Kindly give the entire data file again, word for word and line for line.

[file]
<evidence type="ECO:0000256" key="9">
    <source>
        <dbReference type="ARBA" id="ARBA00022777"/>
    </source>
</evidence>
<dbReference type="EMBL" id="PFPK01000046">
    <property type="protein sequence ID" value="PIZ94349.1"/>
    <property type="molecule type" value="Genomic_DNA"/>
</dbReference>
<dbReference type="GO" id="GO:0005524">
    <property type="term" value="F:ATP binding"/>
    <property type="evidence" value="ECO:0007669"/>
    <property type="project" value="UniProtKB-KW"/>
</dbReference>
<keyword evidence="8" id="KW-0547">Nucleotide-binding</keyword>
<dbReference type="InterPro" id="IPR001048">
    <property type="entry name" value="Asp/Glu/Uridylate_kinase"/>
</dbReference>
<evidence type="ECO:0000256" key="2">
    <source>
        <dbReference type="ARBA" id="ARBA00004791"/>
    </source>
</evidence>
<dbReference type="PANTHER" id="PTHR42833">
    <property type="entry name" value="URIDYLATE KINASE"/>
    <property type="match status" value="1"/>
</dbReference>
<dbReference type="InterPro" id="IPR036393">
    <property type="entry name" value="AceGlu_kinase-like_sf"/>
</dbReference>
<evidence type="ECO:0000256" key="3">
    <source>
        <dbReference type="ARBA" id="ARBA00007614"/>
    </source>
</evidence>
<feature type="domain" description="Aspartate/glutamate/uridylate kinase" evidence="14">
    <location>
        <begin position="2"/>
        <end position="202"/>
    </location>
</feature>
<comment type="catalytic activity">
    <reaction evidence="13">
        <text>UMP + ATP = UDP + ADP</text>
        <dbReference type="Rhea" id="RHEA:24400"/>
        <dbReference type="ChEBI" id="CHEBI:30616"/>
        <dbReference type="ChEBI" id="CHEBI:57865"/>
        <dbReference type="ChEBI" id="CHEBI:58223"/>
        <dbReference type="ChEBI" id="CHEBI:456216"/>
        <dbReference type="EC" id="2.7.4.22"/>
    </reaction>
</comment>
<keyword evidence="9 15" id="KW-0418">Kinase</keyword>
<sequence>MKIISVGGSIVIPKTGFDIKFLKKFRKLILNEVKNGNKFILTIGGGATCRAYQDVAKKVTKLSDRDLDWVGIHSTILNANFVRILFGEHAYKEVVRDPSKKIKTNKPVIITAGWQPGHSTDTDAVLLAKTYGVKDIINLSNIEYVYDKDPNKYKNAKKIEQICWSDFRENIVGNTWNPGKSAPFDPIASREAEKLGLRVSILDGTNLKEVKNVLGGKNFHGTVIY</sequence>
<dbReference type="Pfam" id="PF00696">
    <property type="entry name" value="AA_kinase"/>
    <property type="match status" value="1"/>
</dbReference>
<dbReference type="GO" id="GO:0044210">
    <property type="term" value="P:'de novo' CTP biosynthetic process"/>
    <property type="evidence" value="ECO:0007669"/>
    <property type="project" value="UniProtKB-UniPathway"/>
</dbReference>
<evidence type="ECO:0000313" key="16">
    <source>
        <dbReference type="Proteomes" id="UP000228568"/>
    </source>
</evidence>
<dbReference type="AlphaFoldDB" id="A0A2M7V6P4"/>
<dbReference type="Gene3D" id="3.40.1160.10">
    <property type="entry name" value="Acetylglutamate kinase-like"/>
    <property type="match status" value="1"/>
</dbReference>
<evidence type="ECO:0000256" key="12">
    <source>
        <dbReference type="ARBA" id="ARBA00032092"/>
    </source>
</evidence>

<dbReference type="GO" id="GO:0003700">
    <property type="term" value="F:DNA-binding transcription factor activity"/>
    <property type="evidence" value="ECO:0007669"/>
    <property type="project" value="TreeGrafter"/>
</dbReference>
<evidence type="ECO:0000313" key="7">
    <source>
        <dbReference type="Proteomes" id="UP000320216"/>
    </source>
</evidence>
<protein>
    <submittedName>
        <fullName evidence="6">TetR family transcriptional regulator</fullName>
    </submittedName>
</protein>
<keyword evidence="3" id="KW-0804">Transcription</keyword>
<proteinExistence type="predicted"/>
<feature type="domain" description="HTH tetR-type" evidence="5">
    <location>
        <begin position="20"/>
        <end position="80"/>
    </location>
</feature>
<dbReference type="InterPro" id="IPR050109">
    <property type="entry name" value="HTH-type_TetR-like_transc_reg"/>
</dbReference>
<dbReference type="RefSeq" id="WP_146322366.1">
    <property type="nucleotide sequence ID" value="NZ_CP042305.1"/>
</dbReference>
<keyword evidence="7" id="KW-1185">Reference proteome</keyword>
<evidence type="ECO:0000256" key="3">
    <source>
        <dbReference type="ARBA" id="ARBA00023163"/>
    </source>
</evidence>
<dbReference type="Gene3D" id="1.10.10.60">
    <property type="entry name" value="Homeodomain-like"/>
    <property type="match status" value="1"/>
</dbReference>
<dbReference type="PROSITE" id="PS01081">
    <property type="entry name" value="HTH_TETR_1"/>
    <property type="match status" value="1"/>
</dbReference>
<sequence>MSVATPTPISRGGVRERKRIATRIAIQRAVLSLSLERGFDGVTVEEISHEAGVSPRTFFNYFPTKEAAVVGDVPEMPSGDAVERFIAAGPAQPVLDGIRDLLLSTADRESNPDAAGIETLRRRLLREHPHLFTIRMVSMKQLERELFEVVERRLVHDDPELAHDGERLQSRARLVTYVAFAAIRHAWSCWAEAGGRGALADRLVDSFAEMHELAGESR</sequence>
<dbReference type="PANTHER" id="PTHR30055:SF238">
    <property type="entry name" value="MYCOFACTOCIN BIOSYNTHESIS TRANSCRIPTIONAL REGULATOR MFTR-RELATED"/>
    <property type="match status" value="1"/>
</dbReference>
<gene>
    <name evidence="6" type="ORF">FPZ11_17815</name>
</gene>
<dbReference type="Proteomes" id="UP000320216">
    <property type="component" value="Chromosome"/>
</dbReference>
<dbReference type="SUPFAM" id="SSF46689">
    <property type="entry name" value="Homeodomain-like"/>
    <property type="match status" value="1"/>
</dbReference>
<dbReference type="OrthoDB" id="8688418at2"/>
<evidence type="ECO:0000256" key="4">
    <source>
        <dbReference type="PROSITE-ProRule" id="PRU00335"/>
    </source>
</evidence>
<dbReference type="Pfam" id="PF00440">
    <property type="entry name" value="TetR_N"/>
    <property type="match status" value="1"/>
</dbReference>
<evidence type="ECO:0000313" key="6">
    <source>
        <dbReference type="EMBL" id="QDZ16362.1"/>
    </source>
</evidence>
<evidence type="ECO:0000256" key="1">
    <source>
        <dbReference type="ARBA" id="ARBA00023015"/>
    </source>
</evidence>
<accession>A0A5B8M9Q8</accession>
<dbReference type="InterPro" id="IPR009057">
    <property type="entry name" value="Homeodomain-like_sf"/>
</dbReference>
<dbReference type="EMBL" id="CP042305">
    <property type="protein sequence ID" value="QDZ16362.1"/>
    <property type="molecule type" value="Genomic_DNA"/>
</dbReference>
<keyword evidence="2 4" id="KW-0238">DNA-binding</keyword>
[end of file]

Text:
<evidence type="ECO:0000256" key="9">
    <source>
        <dbReference type="ARBA" id="ARBA00022777"/>
    </source>
</evidence>
<dbReference type="EMBL" id="PFPK01000046">
    <property type="protein sequence ID" value="PIZ94349.1"/>
    <property type="molecule type" value="Genomic_DNA"/>
</dbReference>
<dbReference type="GO" id="GO:0005524">
    <property type="term" value="F:ATP binding"/>
    <property type="evidence" value="ECO:0007669"/>
    <property type="project" value="UniProtKB-KW"/>
</dbReference>
<keyword evidence="8" id="KW-0547">Nucleotide-binding</keyword>
<dbReference type="InterPro" id="IPR001048">
    <property type="entry name" value="Asp/Glu/Uridylate_kinase"/>
</dbReference>
<evidence type="ECO:0000256" key="2">
    <source>
        <dbReference type="ARBA" id="ARBA00004791"/>
    </source>
</evidence>
<dbReference type="PANTHER" id="PTHR42833">
    <property type="entry name" value="URIDYLATE KINASE"/>
    <property type="match status" value="1"/>
</dbReference>
<dbReference type="InterPro" id="IPR036393">
    <property type="entry name" value="AceGlu_kinase-like_sf"/>
</dbReference>
<evidence type="ECO:0000256" key="3">
    <source>
        <dbReference type="ARBA" id="ARBA00007614"/>
    </source>
</evidence>
<feature type="domain" description="Aspartate/glutamate/uridylate kinase" evidence="14">
    <location>
        <begin position="2"/>
        <end position="202"/>
    </location>
</feature>
<comment type="catalytic activity">
    <reaction evidence="13">
        <text>UMP + ATP = UDP + ADP</text>
        <dbReference type="Rhea" id="RHEA:24400"/>
        <dbReference type="ChEBI" id="CHEBI:30616"/>
        <dbReference type="ChEBI" id="CHEBI:57865"/>
        <dbReference type="ChEBI" id="CHEBI:58223"/>
        <dbReference type="ChEBI" id="CHEBI:456216"/>
        <dbReference type="EC" id="2.7.4.22"/>
    </reaction>
</comment>
<keyword evidence="9 15" id="KW-0418">Kinase</keyword>
<sequence>MKIISVGGSIVIPKTGFDIKFLKKFRKLILNEVKNGNKFILTIGGGATCRAYQDVAKKVTKLSDRDLDWVGIHSTILNANFVRILFGEHAYKEVVRDPSKKIKTNKPVIITAGWQPGHSTDTDAVLLAKTYGVKDIINLSNIEYVYDKDPNKYKNAKKIEQICWSDFRENIVGNTWNPGKSAPFDPIASREAEKLGLRVSILDGTNLKEVKNVLGGKNFHGTVIY</sequence>
<dbReference type="Pfam" id="PF00696">
    <property type="entry name" value="AA_kinase"/>
    <property type="match status" value="1"/>
</dbReference>
<dbReference type="GO" id="GO:0044210">
    <property type="term" value="P:'de novo' CTP biosynthetic process"/>
    <property type="evidence" value="ECO:0007669"/>
    <property type="project" value="UniProtKB-UniPathway"/>
</dbReference>
<evidence type="ECO:0000313" key="16">
    <source>
        <dbReference type="Proteomes" id="UP000228568"/>
    </source>
</evidence>
<dbReference type="AlphaFoldDB" id="A0A2M7V6P4"/>
<dbReference type="Gene3D" id="3.40.1160.10">
    <property type="entry name" value="Acetylglutamate kinase-like"/>
    <property type="match status" value="1"/>
</dbReference>
<evidence type="ECO:0000256" key="12">
    <source>
        <dbReference type="ARBA" id="ARBA00032092"/>
    </source>
</evidence>

<dbReference type="GO" id="GO:0003700">
    <property type="term" value="F:DNA-binding transcription factor activity"/>
    <property type="evidence" value="ECO:0007669"/>
    <property type="project" value="TreeGrafter"/>
</dbReference>
<evidence type="ECO:0000313" key="7">
    <source>
        <dbReference type="Proteomes" id="UP000320216"/>
    </source>
</evidence>
<protein>
    <submittedName>
        <fullName evidence="6">TetR family transcriptional regulator</fullName>
    </submittedName>
</protein>
<keyword evidence="3" id="KW-0804">Transcription</keyword>
<proteinExistence type="predicted"/>
<feature type="domain" description="HTH tetR-type" evidence="5">
    <location>
        <begin position="20"/>
        <end position="80"/>
    </location>
</feature>
<dbReference type="InterPro" id="IPR050109">
    <property type="entry name" value="HTH-type_TetR-like_transc_reg"/>
</dbReference>
<dbReference type="RefSeq" id="WP_146322366.1">
    <property type="nucleotide sequence ID" value="NZ_CP042305.1"/>
</dbReference>
<keyword evidence="7" id="KW-1185">Reference proteome</keyword>
<evidence type="ECO:0000256" key="3">
    <source>
        <dbReference type="ARBA" id="ARBA00023163"/>
    </source>
</evidence>
<dbReference type="Gene3D" id="1.10.10.60">
    <property type="entry name" value="Homeodomain-like"/>
    <property type="match status" value="1"/>
</dbReference>
<dbReference type="PROSITE" id="PS01081">
    <property type="entry name" value="HTH_TETR_1"/>
    <property type="match status" value="1"/>
</dbReference>
<sequence>MSVATPTPISRGGVRERKRIATRIAIQRAVLSLSLERGFDGVTVEEISHEAGVSPRTFFNYFPTKEAAVVGDVPEMPSGDAVERFIAAGPAQPVLDGIRDLLLSTADRESNPDAAGIETLRRRLLREHPHLFTIRMVSMKQLERELFEVVERRLVHDDPELAHDGERLQSRARLVTYVAFAAIRHAWSCWAEAGGRGALADRLVDSFAEMHELAGESR</sequence>
<dbReference type="PANTHER" id="PTHR30055:SF238">
    <property type="entry name" value="MYCOFACTOCIN BIOSYNTHESIS TRANSCRIPTIONAL REGULATOR MFTR-RELATED"/>
    <property type="match status" value="1"/>
</dbReference>
<gene>
    <name evidence="6" type="ORF">FPZ11_17815</name>
</gene>
<dbReference type="Proteomes" id="UP000320216">
    <property type="component" value="Chromosome"/>
</dbReference>
<dbReference type="SUPFAM" id="SSF46689">
    <property type="entry name" value="Homeodomain-like"/>
    <property type="match status" value="1"/>
</dbReference>
<dbReference type="OrthoDB" id="8688418at2"/>
<evidence type="ECO:0000256" key="4">
    <source>
        <dbReference type="PROSITE-ProRule" id="PRU00335"/>
    </source>
</evidence>
<dbReference type="Pfam" id="PF00440">
    <property type="entry name" value="TetR_N"/>
    <property type="match status" value="1"/>
</dbReference>
<evidence type="ECO:0000313" key="6">
    <source>
        <dbReference type="EMBL" id="QDZ16362.1"/>
    </source>
</evidence>
<evidence type="ECO:0000256" key="1">
    <source>
        <dbReference type="ARBA" id="ARBA00023015"/>
    </source>
</evidence>
<accession>A0A5B8M9Q8</accession>
<dbReference type="InterPro" id="IPR009057">
    <property type="entry name" value="Homeodomain-like_sf"/>
</dbReference>
<dbReference type="EMBL" id="CP042305">
    <property type="protein sequence ID" value="QDZ16362.1"/>
    <property type="molecule type" value="Genomic_DNA"/>
</dbReference>
<keyword evidence="2 4" id="KW-0238">DNA-binding</keyword>